Singer in "Sleuth" (1972) [PROBABLY FOREVER AN UNSOLVED MYSTERY]
I'm sure somebody has posted about this before because it's seemingly such a big mystery (see http://www.soundtrackcollector.com/forum/displayquestion.php?topicid=7598, http://en.allexperts.com/q/Classic-Film-2786/Cole-Porter-Sleuth-movie.htm, and http://www.imdb.com/title/tt0069281/board/thread/10107549), so, if there is another thread about this, it would help me a great deal if someone can post a link to it.
The mystery is that just about no one seems to know who sang three Cole Porter songs--"Just One of Those Things," "You Do Something to Me," and "Anything Goes"--in the movie Sleuth (1972). Here's a link to a video of Laurence Olivier's character dancing to them in a scene from the movie: https://www.youtube.com/watch?v=4_VVr8ScGOc. One would think that by this time someone would have some idea of who sang them, but the identity of the singer just seems a mystery despite some promising leads over the years, none of which have panned out. Even more curiously, there is no singer identified in the end credits, and the three songs did not appear on the movie's soundtrack.
From what I could find, the last time that someone could look into this question was at the website "Soundtrack Collector" on March 5 of this year; the last poster stated that he had found "the exact song" of "Anything Goes" on Amazon Music for $1.29. After checking Amazon Music and looking through/previewing the many different versions of "Anything Goes," I was unable to find the song to which he referred and could not find the version from Sleuth. The poster immediately before him suggested that "You Do Something to Me" was on the soundtrack for Woody Allen's Magic in the Moonlight, but, after checking that, I discovered that that version was sung by Frank Luther for Leo Reisman's orchestra, a candidate considered since the beginning--and not the actual singer from Sleuth. The weird thing about the whole thing is that it seems so mysterious. Why should it be so difficult to find who sang three songs? Why wasn't the singer's name in the credits? Why didn't the soundtrack include the songs?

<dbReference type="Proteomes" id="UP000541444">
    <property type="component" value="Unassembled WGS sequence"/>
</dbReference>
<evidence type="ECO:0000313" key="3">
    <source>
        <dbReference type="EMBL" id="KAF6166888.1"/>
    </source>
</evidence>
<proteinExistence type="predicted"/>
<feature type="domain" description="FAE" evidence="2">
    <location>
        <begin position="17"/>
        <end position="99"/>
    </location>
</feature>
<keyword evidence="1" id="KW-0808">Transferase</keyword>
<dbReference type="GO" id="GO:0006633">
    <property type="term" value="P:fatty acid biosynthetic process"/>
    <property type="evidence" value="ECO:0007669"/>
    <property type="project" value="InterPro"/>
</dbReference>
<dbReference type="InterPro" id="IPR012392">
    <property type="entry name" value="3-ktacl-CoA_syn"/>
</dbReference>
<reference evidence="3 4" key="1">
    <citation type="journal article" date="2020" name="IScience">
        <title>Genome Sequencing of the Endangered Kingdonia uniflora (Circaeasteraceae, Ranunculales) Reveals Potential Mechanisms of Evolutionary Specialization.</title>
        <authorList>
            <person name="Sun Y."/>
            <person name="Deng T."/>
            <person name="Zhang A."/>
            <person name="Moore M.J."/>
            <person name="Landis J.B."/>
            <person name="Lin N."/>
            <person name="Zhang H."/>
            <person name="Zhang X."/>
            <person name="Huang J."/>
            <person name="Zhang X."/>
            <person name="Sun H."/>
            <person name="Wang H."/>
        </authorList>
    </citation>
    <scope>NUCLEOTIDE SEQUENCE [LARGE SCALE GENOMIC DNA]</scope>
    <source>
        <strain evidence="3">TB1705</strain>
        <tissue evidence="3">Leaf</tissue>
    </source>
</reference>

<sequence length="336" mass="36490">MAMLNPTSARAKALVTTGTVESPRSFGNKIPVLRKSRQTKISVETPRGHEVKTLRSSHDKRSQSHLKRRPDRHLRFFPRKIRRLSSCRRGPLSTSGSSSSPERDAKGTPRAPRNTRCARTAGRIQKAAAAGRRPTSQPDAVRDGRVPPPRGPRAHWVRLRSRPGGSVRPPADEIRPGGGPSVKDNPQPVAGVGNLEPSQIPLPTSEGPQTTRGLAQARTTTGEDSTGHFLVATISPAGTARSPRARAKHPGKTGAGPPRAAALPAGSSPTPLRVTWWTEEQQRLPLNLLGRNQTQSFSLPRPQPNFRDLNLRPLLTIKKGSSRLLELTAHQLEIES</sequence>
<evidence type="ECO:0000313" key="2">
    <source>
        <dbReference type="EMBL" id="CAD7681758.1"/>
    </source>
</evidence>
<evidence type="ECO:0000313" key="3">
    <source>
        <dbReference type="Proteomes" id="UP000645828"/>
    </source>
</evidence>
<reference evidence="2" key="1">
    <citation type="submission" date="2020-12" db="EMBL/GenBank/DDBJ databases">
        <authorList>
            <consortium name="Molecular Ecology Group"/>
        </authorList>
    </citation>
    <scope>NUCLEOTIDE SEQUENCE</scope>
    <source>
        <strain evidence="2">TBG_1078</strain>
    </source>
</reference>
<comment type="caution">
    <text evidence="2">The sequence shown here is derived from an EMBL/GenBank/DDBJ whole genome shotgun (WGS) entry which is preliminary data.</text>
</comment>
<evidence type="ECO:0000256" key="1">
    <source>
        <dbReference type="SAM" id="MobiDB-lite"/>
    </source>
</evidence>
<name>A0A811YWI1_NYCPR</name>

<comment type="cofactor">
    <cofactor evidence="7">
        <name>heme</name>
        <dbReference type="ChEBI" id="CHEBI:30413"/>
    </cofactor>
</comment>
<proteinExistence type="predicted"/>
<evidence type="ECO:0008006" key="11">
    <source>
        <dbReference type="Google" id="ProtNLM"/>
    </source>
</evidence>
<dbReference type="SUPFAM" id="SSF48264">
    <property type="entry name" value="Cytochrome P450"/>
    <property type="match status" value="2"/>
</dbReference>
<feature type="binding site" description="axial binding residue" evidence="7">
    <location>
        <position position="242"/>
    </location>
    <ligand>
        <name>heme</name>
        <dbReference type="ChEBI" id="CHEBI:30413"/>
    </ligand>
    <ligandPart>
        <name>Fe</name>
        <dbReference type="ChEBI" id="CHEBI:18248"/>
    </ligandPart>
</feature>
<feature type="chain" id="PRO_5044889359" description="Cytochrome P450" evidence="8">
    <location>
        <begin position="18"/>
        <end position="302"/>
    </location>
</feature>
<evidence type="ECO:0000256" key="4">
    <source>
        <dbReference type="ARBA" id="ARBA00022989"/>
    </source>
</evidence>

My only guess--and I concede that this is far-fetched--is that it's on purpose. The film is all about tricks, games, mysteries, puzzles, etc., and, unlikely as it sounds, I wonder if director Joseph Mankiewicz and screenwriter Anthony Shaffer made this mysterious singer so hard to find on purpose. That is to say, I wonder if the versions were specially created for the film or put together from other recordings (somehow)--or that it's someone whom we wouldn't suspect of being a singer (someone suggested Michael Caine himself, though I very much doubt it). More likely, of course, no one ever thought that anyone would be trying so hard to find this guy--but that still leaves the above questions unanswered. I apologize for going on so long, but I did want to provide all the background that I could. Thank you all very much--it would be great if someone could finally put this old question to rest!